Have you ever wondered why some things cost more than others? Why do people pay a lot of money for things like diamonds, but not for water? Let’s explore the fascinating topic of economic value through the lens of Austrian economic theory.
What is Austrian economics?
Austrian economics is a way of understanding how people make choices about what to buy and sell. One of the key ideas in Austrian economics is that economic value is subjective. In other words, it’s different for everyone.
When we understand economic value, we can make better decisions about what to buy and sell, and at what price.
On a hot summer day, if you’re thirsty, which would you rather have a glass of water or a big fat diamond? Water, right? Even though diamonds are worth a lot more money, water is more important for your survival than a diamond. This is economic value which is all about how much something is worth to you.
Have you ever wondered why you might want to buy one toy, but not ten? Or why you might want to eat one cookie, but not a hundred? That’s marginal utility!
This is just a fancy way of saying that each additional unit of something giving you less and less benefit or satisfaction. Let’s go back to the glass of water. The first glass of water will give you a lot of satisfaction because you’re so thirsty. But a second glass won’t be as satisfying as the first one. And a third will be even less satisfying than that. That’s because your marginal utility for each additional glass of water is decreasing!
We call this the law of diminishing marginal utility. It means that as you consume more and more of something, you get less satisfaction from it. This helps explain why different things have different values to different people at different times. And understanding economic value helps us make better decisions about how to use our resources.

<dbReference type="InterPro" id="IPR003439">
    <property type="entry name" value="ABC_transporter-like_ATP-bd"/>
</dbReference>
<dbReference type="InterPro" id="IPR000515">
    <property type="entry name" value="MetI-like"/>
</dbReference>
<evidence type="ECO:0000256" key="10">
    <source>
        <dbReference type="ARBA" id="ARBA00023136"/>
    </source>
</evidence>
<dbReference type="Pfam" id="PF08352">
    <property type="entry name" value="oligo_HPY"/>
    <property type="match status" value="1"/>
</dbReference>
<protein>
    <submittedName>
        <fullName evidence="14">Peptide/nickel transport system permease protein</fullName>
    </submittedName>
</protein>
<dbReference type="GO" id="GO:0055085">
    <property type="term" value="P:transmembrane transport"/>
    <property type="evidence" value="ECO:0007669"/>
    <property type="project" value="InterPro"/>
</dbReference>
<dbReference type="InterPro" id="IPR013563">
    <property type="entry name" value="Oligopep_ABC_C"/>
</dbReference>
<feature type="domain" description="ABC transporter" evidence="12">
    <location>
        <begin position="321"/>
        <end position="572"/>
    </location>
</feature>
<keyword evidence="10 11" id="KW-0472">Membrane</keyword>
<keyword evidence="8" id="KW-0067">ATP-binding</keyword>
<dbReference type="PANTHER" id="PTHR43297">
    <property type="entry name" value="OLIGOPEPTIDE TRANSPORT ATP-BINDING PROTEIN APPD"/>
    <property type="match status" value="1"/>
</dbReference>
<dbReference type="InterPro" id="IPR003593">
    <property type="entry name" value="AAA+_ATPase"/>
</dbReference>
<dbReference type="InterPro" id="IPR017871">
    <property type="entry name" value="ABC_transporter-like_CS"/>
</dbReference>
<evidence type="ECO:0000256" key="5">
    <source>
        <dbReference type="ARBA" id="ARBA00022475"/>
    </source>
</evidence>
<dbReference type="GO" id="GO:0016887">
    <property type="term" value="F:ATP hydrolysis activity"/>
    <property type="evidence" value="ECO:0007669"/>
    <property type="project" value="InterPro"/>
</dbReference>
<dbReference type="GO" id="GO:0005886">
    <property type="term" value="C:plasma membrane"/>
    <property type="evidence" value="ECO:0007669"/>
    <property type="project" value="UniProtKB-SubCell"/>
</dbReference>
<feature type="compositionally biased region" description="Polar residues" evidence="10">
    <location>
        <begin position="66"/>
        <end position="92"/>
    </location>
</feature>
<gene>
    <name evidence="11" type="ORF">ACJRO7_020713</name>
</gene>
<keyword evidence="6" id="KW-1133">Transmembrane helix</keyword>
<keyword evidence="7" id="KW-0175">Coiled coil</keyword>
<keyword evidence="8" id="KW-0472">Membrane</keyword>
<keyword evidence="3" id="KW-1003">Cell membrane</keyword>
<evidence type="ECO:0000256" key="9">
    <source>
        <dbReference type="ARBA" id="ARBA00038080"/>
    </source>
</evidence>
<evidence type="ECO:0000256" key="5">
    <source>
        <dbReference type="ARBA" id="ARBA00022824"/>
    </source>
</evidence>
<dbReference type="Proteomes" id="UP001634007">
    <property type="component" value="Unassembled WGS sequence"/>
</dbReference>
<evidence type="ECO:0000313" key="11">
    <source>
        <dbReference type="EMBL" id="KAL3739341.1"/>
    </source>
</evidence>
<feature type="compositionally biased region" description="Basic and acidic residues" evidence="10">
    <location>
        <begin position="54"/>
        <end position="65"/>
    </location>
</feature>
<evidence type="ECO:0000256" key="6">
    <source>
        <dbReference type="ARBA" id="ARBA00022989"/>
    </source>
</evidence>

Here are some more examples of marginal utility:
- Purchase of Goods: The marginal utility of each additional unit of a product decreases as a consumer purchases more of the same product. For example, a person may value their first pair of shoes more than the second, and the second more than the third, etc.
- Time Allocation: A person may value their free time more than time spent working, and the marginal utility of additional free time decreases as they have more of it.
- Advertising: The first exposure to a product advertisement may be highly effective in creating awareness and generating interest, but the marginal utility of additional exposures decreases as the person becomes more familiar with the product.
- Investment: The marginal utility of each additional dollar invested in a particular asset may decrease as the investor approaches their target level of investment in that asset. For example, the first few shares of a stock may provide a higher level of expected return than additional shares purchased at a higher price.
How does Austrian economics help us understand value?
Now that we know what economic value is and how it is determined, let’s talk about the idea of individual preferences. Everyone has their own unique preferences and values and that varies from person to person.
This brings up the importance of free markets and voluntary exchange. When people are free to buy and sell goods and services without interference, they are better able to express their preferences. When this happens, the market can more efficiently allocate resources to meet those preferences making everyone better off.
And who allocates resources? Entrepreneurs, that’s who. Entrepreneurs are people who identify what people want and provide it to them. And by doing so, they create value for themselves and for others.
Austrian economics helps us understand that economic value is not simply the usefulness of a good or the amount of labor put into producing it. It’s determined by the subjective preferences of individuals in a free market. By understanding these concepts, you can make better decisions about how to spend your money. And that makes you more informed and able to make better decisions for yourself and your community.